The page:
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[ab-hawr-uhns, -hor-]
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  1. a feeling of extreme repugnance or aversion; utter loathing; abomination.
  2. something or someone extremely repugnant or loathsome.
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Origin of abhorrence

First recorded in 1650–60; abhorr(ent) + -ence
Related formsself-ab·hor·rence, noun


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Dictionary.com Unabridged Based on the Random House Unabridged Dictionary, © Random House, Inc. 2018

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Examples from the Web for abhorrence

Contemporary Examples

Historical Examples

  • There was accusation, denunciation, abhorrence in the cashier's gaze.


    W. A. Fraser

  • They formed my character, and filled me with an abhorrence of evil-doers.

    Little Dorrit

    Charles Dickens

  • He took it and cast it back to me in abhorrence and contempt, with all the strength he could muster.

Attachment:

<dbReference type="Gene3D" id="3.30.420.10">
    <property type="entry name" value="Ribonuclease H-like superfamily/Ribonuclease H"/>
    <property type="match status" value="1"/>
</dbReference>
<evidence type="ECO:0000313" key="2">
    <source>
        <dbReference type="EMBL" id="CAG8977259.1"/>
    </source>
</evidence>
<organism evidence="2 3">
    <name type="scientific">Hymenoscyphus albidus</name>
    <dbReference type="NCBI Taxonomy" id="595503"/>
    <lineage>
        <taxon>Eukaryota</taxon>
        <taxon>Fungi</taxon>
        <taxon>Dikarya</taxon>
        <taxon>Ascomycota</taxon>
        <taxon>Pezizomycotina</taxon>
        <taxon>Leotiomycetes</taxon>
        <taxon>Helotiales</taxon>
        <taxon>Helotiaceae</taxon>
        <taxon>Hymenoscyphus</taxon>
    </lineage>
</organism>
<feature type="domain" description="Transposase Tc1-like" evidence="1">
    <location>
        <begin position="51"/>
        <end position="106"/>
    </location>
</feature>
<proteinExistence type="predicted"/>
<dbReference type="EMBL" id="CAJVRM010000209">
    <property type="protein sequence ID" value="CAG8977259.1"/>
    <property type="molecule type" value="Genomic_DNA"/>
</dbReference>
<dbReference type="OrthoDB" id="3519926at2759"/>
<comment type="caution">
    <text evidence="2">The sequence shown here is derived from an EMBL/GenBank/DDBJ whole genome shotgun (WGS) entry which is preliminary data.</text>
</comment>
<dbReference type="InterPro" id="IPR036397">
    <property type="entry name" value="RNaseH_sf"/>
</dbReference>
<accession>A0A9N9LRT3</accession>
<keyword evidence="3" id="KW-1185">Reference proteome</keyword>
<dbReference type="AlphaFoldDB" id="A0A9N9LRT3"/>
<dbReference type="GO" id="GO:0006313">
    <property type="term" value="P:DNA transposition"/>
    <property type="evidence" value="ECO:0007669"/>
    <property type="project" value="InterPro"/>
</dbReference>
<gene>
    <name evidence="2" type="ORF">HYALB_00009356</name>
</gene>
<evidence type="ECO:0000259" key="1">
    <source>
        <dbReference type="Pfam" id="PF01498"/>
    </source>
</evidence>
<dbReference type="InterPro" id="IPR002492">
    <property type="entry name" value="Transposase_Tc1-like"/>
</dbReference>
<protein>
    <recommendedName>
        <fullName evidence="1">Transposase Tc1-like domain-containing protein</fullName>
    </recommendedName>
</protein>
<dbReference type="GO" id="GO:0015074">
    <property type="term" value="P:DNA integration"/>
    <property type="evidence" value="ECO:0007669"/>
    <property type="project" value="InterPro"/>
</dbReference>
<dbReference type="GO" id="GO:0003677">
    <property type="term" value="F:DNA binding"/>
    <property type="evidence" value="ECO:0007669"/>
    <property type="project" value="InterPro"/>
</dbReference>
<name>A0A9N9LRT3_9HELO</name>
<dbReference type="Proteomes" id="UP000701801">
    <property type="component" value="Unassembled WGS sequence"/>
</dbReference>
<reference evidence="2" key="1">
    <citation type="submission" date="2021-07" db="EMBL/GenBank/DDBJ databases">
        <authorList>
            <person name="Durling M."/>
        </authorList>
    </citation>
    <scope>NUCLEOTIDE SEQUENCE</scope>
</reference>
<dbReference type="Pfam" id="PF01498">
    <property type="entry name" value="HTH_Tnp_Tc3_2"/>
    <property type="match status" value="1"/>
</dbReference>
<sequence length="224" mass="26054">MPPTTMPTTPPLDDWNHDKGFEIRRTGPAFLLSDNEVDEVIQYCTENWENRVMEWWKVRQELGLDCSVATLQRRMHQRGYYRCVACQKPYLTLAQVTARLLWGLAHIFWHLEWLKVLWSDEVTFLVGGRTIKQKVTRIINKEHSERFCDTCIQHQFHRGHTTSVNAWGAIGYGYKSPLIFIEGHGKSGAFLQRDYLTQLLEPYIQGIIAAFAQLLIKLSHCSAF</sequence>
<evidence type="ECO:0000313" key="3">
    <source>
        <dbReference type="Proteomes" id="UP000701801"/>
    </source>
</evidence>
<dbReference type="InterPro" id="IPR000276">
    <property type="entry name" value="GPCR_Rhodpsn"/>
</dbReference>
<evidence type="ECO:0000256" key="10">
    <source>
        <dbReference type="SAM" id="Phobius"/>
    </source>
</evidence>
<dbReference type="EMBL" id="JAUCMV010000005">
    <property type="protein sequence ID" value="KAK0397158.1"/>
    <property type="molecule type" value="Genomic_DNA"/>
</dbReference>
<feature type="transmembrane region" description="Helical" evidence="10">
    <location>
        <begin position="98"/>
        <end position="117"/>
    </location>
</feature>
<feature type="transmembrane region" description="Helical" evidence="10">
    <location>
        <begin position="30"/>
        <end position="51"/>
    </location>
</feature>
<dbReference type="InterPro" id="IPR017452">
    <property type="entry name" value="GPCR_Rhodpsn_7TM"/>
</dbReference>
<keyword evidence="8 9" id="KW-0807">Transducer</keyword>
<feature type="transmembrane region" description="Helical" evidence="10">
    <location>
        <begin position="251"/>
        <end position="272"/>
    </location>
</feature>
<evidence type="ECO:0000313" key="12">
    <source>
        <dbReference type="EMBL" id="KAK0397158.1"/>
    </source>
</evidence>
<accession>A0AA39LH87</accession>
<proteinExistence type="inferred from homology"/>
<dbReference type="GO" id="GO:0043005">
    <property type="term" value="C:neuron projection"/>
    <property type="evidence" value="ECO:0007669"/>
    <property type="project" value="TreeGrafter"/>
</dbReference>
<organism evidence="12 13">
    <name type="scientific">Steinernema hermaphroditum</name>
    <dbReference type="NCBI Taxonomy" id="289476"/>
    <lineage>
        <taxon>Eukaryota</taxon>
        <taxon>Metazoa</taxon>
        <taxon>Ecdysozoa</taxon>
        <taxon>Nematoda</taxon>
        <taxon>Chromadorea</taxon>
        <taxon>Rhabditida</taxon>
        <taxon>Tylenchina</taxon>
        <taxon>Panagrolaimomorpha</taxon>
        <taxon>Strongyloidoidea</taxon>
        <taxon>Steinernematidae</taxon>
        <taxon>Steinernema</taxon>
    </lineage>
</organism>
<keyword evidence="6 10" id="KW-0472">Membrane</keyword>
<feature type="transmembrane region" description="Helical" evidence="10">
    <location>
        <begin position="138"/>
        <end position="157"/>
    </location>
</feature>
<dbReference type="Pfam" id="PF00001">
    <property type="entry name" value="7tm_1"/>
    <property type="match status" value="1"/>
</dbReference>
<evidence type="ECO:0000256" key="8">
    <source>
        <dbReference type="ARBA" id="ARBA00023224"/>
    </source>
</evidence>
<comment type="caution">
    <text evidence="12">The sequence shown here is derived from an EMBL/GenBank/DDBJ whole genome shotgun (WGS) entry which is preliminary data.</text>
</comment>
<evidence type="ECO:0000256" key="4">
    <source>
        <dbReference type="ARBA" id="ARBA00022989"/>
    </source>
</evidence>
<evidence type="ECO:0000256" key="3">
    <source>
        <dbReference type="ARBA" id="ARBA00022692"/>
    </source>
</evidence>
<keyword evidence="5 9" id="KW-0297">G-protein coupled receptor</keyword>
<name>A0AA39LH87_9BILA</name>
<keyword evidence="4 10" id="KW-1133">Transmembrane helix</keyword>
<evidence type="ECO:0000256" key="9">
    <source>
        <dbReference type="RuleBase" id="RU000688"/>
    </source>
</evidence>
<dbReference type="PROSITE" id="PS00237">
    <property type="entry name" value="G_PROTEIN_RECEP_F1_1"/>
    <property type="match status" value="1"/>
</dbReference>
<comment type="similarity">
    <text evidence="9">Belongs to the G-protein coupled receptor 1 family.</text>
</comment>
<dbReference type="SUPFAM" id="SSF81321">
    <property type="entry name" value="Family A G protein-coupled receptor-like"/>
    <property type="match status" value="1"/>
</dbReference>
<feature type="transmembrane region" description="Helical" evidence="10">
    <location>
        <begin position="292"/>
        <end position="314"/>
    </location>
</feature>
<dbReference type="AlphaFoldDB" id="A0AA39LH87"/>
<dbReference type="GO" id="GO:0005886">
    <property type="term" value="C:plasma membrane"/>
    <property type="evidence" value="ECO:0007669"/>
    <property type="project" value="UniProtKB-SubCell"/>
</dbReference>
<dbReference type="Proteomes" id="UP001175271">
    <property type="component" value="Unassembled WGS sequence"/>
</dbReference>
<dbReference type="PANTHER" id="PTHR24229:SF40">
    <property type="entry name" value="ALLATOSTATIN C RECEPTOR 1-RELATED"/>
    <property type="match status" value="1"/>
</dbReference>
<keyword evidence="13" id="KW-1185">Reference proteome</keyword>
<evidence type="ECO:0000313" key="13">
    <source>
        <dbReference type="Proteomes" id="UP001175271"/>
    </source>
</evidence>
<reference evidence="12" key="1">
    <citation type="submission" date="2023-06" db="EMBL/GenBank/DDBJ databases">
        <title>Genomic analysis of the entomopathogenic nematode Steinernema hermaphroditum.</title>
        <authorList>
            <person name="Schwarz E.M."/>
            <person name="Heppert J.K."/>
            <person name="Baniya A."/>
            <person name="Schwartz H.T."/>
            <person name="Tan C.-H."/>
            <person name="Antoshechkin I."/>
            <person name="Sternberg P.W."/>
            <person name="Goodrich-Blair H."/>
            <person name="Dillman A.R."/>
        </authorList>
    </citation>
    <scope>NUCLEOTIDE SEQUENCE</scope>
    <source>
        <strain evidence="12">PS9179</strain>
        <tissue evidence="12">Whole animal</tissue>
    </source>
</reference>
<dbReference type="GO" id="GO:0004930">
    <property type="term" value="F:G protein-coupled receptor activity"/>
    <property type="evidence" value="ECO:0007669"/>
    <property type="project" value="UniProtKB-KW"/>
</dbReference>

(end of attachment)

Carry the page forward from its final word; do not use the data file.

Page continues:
• And Plato might also have found that the intuition of evil may be consistent with the abhorrence of it.

  • Every ragged Moor in the streets greeted them with exclamations of menace and abhorrence.

    The Scapegoat

    Hall Caine

British Dictionary definitions for abhorrence


  1. a feeling of extreme loathing or aversion
  2. a person or thing that is loathsome
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Collins English Dictionary - Complete & Unabridged 2012 Digital Edition © William Collins Sons & Co. Ltd. 1979, 1986 © HarperCollins Publishers 1998, 2000, 2003, 2005, 2006, 2007, 2009, 2012

Word Origin and History for abhorrence


1650s; see abhorrent + -ence.

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Online Etymology Dictionary, © 2010 Douglas Harper